Yongfu lu. In other words, the street filled with blurry memories and mornings of regret. A street littered with beggars and their babies, with outsiders from Yunan offer marijuana to the flood of incoming foreigners. A row of taxis wait outside of the night clubs and bars that make up this street, waiting to pick up the next foreigner and take them home–or to someone else’s home. It’s a street that every foreigner has frequented at least once, and it’s the place that all cab drivers know as the place of drunk, strange aliens called ‘lao wai.’
I was sitting on a street curb, with my Italian/American friend and his Spanish comrade smoking weed to my left. On my right was a co-worker turned friend, a lad that we shall call Asakusa. Although I had just emerged from an Indian themed club the size of my closet with three shots of tequila flowing through my veins, I was quite clear headed and had control of my thoughts and actions. My friends wanted to partake in illegal substances, and I joined them on the curb (more to sit down rather than be near them, as I can’t stand the smell of weed and really want nothing to do with it).
Asakusa was the same, and he accompanied me to sit on the dirty pavement that is the Yongkang lu curb. I looked out to the night before me. White men stumbling and falling in their drunken stupor, a young woman curled up against the wall, her pink sandals glimmering in the flickering street lamp, her head buried in her knees, looking hopeless and with anguish. Chinese vendors had cigarette stalls set up outside the club, and for some reason a large green hot dog truck was parked outside of Shanghais’ hottest French Concession club “the apartment.” Friends were carrying their drunken colalgues on their arms, and drunk love was happening as couples, or even prehaps complete strangers, made out on the steps.
Yongfu lu is a street of sin. It is a place where you go to forget your worries, to find pleasure, to enjoy the so-called ‘goodness’ of dancing and intosication that helps us forget the daily drudge.
Asakusa is in the same state of mind as myself. We were far from sober, since we both consumed an ungodly amount of tequila shots, but we still had a sound mind and clear vision.
Asakusa is a 40 year old man that looks 20. Even for a Japanese person he looks incredibly look. He dresses like a man in his young 20s, and he completely pulls it off. Asakusa is laid back and easy going and has a soft, gentle soul. The way he talks is friendly and pleasant, and it’s honestly a hard guy to hate.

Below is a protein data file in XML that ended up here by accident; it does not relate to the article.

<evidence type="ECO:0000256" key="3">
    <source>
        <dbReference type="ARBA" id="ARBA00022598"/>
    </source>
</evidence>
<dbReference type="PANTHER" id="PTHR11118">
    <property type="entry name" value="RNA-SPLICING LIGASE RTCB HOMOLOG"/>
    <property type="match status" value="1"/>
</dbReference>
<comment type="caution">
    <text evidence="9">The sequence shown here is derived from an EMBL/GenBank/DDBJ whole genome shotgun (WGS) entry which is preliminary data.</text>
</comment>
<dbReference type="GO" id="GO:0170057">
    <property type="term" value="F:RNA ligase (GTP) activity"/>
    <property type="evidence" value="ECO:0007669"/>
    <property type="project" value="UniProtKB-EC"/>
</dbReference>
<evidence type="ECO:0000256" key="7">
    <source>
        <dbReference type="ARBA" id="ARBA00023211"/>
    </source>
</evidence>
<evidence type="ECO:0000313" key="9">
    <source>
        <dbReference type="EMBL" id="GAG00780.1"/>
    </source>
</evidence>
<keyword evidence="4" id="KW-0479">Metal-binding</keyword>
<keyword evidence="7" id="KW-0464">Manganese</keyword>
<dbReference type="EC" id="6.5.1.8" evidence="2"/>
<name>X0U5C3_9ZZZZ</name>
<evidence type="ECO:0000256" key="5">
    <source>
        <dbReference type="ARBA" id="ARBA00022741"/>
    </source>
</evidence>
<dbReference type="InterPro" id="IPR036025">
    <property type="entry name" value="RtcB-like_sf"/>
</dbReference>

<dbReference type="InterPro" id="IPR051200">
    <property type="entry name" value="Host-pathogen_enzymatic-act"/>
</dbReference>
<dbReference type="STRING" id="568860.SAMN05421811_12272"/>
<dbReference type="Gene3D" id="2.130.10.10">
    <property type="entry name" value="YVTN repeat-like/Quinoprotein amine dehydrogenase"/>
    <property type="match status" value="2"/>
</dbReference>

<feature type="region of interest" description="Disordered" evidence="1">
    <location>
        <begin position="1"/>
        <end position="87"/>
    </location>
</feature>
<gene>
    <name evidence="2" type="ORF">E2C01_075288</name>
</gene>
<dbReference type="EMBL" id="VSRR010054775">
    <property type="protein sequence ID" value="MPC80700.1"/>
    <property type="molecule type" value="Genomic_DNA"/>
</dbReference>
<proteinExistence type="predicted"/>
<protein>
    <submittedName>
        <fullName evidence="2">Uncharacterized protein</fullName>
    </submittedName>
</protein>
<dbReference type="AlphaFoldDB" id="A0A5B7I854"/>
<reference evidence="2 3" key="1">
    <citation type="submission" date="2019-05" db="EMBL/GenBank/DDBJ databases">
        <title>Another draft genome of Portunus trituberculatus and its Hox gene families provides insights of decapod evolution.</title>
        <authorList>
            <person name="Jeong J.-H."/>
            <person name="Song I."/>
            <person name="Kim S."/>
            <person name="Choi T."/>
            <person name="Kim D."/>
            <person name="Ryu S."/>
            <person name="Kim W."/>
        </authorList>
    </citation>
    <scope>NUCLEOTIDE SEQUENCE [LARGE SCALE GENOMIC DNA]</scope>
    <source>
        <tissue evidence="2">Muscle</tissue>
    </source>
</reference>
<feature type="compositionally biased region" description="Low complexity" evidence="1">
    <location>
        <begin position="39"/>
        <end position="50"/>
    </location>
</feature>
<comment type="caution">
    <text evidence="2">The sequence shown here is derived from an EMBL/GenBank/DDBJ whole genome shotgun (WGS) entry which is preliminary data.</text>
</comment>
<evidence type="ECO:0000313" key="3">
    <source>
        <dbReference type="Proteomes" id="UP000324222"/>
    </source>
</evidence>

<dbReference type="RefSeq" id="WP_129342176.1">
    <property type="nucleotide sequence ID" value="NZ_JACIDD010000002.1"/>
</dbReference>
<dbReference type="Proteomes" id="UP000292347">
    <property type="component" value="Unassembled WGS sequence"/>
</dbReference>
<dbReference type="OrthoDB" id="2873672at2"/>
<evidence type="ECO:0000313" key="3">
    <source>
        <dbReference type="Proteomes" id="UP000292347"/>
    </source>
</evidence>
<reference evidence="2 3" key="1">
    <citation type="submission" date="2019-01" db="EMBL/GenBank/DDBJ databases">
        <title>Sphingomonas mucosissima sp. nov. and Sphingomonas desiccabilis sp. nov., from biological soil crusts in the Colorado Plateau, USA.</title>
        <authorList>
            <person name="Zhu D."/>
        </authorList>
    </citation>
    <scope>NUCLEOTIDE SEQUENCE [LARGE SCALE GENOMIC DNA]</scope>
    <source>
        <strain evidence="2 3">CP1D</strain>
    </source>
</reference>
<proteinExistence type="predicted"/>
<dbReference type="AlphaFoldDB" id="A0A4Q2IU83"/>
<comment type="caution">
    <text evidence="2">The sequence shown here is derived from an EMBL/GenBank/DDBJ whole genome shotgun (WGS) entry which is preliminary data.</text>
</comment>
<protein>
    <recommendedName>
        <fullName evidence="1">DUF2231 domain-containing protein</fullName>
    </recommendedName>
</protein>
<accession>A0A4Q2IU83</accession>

He’s married with an infant child of 4 months, but he was sent to Shanghai to develop the digital advertising strategies of my company. Although I thought he was depressed being separated from his family and being sent to–of all places–China, he once told me that he volunteered to come. I thought it was a bit douche-y to leave your pregnant wife and go abroad, but I don’t know what his personal life entails, and really, I shouldn’t pray or make mean guesses.
He proactively approached me at the office, but not in any flirtatious or questionable way. He was honestly just trying to involve me more in the company and introduce me to new people. The first time he invited me to dinner with him and his colleagues I was elated. I felt so alone at the office, and now I finally had an opportunity to meet people. To feel more like an employee of the company instead of the weird, lone American.
Since then we have gone out multiple times; him usually joining my events and me going out to dinner with him and his other mutual colleagues.
Later on he told me that he is the first “salaryman” in his family. His parents are both professors in Bengali. Yes, they both became fluent in a weird Indian dialect and can be credited with producing some of Japan’s first Bengali-English dictionaries. They both teach at prestigious universities in Tokyo and go to India on multiple ocassions. Asakusa was also taken to India multiple times as a child, and interacting with Indians in their Tokyo home was normal. Eating curry was a weekly ritual. Although Asakusa can’t speak Bengali, he can understand a large chunk of it.
Asakusa said that he has been working for my company for 30 years, and when he hits the 40 mark he will be given a “leave.” He told me that when he finally hits this pinnacle in his career, he’s going to disappear to South America for 3 months, with the main spectacle being a climb up to Machu Pichu in Peru.
Obviously, he’s not the typical Japanese person.
Asakusa always told me his English sucked, but on that curb on Yongkang lu the English was just flowing out of him. Of course, it wasn’t perfect, but it was quite fluent and his vocabulary was quite expansive. He opened up his guts to me, telling me about how he’s fed up and bored with the job at my current company, mostly because Japanese companies (especially an old one like mine) tend to be extremely traditional and stick to the rules so much, it prevents creativity. He wants to put his talent to use and really develop the digital realm. He has passion and goals, but feel like they can’t be realized at his present position.
He is afraid of being fired. Or sent away. He spills his guts to me, and I try my hardest to console and to support.
“I’m really glad I met you and Taguchi-san,” he said to me. “You two have made my life in Shanghai truly memorable.”
I came home at 5AM, looking at the rising sun from my window. The sky was tinted orange, and my eyes were heavy with fatigue. I wasn’t drunk, but I wasn’t sober, and I climbed into bed thinking about what Asakusa said, about all of the interesting Japanese people I’ve met in Shanghai, about doing something you’re passionate about, yet good at, and about what the future lay in store.